Objectives: Although attention deficit hyperactivity disorder (ADHD) is typically considered a condition affecting children, there is evidence that children diagnosed with ADHD continue to suffer from this condition after the age of 18. This study aimed to describe the socio-demographic and clinical characteristics of adult ADHD patients in Oman and evaluate their association with the disorder’s different subtypes. Methods: This retrospective study included adult patients with ADHD from the outpatient clinic at Sultan Qaboos University Hospital, Muscat, Oman. Data from medical records from January 2018 to April 2020 were collected. Socio-demographic characteristics, clinical profiles and psychiatric comorbidities were examined. Results: This study included 100 adults who fulfilled the standard diagnosis of ADHD, with 54.0% (n = 54) and 46.0% (n = 46) from the inattentive and combined subtypes, respectively. It was found that ADHD was more prevalent among males (64.0%) than females (36.0%), with the inattentive subtype being more predominant among females. The ADHD patients with the inattentive subtype were associated with comorbid substance use disorders (odds ratio [OR] = 11.29; P = 0.049), personality disorders (OR = 7.96; P = 0.017) and major depressive disorder (OR = 15.94; P = 0.002) compared to patients predominantly with the combined subtype. Conclusion: This study echoes the findings from the current literature that adult patients with ADHD commonly have comorbid psychiatric disorders, leading to significant functional impairment. Psychiatric comorbidities must be identified and urgently treated for better clinical and functional outcomes in adult patients with ADHD.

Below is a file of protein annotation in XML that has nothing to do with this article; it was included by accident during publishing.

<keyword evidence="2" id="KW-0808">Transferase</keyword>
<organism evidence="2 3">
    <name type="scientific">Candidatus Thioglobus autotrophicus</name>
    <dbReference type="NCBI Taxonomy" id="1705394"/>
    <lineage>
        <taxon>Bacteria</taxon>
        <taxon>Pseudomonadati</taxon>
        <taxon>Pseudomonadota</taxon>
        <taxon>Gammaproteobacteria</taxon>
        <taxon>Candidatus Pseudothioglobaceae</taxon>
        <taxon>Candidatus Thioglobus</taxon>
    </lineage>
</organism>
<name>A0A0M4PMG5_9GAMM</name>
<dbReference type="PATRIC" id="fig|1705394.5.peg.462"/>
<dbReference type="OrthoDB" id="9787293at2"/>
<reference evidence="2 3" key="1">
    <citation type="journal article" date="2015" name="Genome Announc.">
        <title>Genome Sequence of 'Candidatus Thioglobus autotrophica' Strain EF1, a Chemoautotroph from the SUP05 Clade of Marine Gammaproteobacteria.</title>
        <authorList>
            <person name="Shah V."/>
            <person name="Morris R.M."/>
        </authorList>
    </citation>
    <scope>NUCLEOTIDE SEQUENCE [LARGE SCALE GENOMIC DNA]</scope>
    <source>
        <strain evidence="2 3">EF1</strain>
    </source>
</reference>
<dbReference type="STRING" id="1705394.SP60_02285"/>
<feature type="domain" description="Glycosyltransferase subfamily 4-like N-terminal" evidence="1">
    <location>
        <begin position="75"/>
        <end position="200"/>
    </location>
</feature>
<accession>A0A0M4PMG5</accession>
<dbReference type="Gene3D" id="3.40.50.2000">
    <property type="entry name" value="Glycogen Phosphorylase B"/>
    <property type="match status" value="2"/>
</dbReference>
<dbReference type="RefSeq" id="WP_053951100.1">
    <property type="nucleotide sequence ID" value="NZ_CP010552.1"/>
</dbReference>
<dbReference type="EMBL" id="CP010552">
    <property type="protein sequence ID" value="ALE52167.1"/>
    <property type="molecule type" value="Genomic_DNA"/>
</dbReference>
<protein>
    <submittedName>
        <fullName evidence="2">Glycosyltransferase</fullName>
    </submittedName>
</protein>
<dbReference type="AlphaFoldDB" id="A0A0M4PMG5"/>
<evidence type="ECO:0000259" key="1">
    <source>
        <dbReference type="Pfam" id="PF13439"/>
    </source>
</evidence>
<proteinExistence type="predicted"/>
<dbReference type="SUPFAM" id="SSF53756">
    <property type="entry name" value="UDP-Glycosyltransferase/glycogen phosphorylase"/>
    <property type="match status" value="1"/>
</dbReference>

- Attention Deficit Hyperactivity Disorder
- Neurodevelopmental Disorder
ASJC Scopus subject areas